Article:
Don’t Talk To Me That Way, Girl

By Larry Teren

“You don’t know what you are talking about.” Hey, I always know what I’m talking about but since this was a friend and I was in their house I was obligated to accept a dressing down.       

Gwen was doing the talking while her husband Frank was chatting with my brother Gary. The four of us were sitting within five feet of each other. It made for the perfect situation of two conversations going on within earshot of each other. Gary was yelling at me not to shout and Frank was just trying to ignore Gwen because he heard enough of her the other twenty-three hours in the day.

Gwen: “I know you think teachers are overpaid and that they get two months off for free during the summer. You think they have it good. But, you don’t know what you are talking about.”

I was thinking of interjecting and asking if it shouldn’t be “about what you are talking” so you don’t end a sentence with a whatever. But, I was afraid she would hit me and I’m from that generation where you don’t hit women unless they’re bigger than you.

Gwen is sixty-six years old. (I hope she doesn’t read this or for sure she will slug me.) She is retired with a decent pension from teaching Spanish in the Chicago suburbs for boku years. She is not Hispanic but of that generation of gringos who learned a language other than English well enough to speak and teach it to others. She gets bored with her time here other than going to Florida for a couple of months during the winter. So she registers to substitute teach for the City of Chicago Public Schools. What is great about the gig is that she has an easy commute. She works at the brand new school built two doors away from her house a couple of years ago.

The school caters to a high percentage of children who live nowhere near the neighborhood in which it stands because there are a bunch of do-gooders who think that attending school in a nicer area than which you live will improve both your education and your desire to get educated. I can only speak from experience. I traveled by public transportation for an hour in each direction on two elevated trains and two buses for 7th thru 10th grade. It didn’t make me appreciate getting schooled any more than when it was two blocks away. In fact, the daily travel took a toll on me.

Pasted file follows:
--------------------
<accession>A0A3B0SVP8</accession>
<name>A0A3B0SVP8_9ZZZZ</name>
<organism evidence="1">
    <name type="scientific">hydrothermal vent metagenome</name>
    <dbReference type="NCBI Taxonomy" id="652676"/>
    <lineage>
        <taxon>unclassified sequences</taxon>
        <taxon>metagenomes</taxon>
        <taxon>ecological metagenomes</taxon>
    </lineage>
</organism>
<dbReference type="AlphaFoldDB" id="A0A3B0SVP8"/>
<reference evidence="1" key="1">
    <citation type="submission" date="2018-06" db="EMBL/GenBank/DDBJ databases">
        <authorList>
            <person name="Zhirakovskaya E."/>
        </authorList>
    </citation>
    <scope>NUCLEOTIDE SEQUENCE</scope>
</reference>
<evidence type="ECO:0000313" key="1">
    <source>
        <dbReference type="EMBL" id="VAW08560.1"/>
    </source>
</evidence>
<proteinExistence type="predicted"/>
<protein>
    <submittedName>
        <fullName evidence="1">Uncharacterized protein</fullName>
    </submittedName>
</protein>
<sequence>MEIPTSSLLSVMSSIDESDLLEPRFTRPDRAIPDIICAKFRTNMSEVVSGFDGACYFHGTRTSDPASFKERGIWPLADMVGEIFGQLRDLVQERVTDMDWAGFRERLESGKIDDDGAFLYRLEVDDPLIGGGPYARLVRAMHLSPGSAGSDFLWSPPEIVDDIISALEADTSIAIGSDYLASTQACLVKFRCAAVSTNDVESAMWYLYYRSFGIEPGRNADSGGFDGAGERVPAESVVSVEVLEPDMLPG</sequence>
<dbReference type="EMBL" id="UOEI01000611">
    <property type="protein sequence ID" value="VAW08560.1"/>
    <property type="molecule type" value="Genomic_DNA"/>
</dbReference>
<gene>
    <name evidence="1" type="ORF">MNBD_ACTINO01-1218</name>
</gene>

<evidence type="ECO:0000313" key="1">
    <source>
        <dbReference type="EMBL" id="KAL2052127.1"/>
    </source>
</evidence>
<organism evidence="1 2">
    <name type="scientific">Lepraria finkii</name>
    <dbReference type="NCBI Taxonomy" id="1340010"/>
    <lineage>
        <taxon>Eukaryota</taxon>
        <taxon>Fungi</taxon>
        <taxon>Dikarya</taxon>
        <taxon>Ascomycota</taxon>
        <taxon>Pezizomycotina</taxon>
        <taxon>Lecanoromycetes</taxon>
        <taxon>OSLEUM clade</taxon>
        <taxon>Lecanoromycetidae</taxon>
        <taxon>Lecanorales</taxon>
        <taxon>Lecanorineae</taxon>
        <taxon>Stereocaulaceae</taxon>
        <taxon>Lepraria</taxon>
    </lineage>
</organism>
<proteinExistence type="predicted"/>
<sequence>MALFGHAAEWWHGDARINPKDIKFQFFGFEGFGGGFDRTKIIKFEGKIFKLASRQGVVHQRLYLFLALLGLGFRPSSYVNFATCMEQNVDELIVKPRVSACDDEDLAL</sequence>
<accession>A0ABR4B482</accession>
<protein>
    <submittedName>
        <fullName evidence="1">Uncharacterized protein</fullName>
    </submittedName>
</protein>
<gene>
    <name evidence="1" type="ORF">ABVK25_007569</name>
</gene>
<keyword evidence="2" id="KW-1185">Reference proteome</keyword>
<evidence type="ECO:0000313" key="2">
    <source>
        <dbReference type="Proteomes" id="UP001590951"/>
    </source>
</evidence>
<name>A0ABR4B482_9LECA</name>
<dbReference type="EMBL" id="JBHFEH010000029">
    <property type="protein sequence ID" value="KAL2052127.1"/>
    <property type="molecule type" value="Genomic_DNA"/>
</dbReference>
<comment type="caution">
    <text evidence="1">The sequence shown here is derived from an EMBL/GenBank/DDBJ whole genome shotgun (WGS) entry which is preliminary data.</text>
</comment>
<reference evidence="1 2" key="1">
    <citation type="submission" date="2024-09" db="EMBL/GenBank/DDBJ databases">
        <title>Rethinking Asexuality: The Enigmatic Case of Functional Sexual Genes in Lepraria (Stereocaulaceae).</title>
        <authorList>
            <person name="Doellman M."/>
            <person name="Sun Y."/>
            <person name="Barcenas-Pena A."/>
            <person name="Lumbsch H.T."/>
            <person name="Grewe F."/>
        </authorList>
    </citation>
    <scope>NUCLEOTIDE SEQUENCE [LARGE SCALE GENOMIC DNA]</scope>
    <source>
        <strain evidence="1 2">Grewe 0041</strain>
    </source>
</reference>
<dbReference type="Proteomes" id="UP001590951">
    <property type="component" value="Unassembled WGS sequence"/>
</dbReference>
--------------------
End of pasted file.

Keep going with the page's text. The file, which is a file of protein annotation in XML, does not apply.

Oh, and in the infinite logic of the Chicago Public School System, Gwen was not assigned to any Spanish classes but to teach math, but don’t ask her to spell trigonometry. But, a buck is a buck and she doesn’t need a car to get to work.

Me: “Okay, why am I wrong?”

Gwen: “Because teachers are dealing with a jungle in the classroom. The other day, there was one girl who was being very disruptive, standing up and talking to anyone who would listen. I told her to sit down and be quiet. She said back to me, ‘don’t talk that way to me, girl’ as if I was one of her contemporaries. I told her to leave the class.”

I suggested to Gwen to be careful the student doesn’t tell her boyfriend/father of her child(ren) so that he goes looking for her with any kind of weapon.

Gwen: “You know these ingrates get free breakfast. That’s right- the school board decided that all Chicago Public School students get free breakfast because many of the kids were not getting fed at home before they left for school. That’s because the parents- or parent- left earlier in the morning to go to work. The older kids in the house were left to feed themselves and their younger siblings. Often they just skip it and go to school.”

I suggested maybe that they were given free breakfast rather than, say, lunch was because this way they could get the future drive-by perpetrators to show up earlier in the day.

Gwen: “It’s not just the attitude of the students but also some of the teachers. I was asked to mentor a student teacher who was trying to get full-time placement. The girl dressed like someone going nightclubbing and her word selection was very poor. These are the people we are letting teach the next generation of dropouts.”

In essence Gwen’s attitude was that teachers were entitled to battle pay. I say keep the pay lower but to put the teachers on an even keel with their students. Just issue the teachers weapons and ammunition. It will help solve the thinning of the herd problem as well as give an opportunity to those students who really want to learn to get the attention they deserve.

Ah, what the heck- I don’t know what I’m talking about, right?

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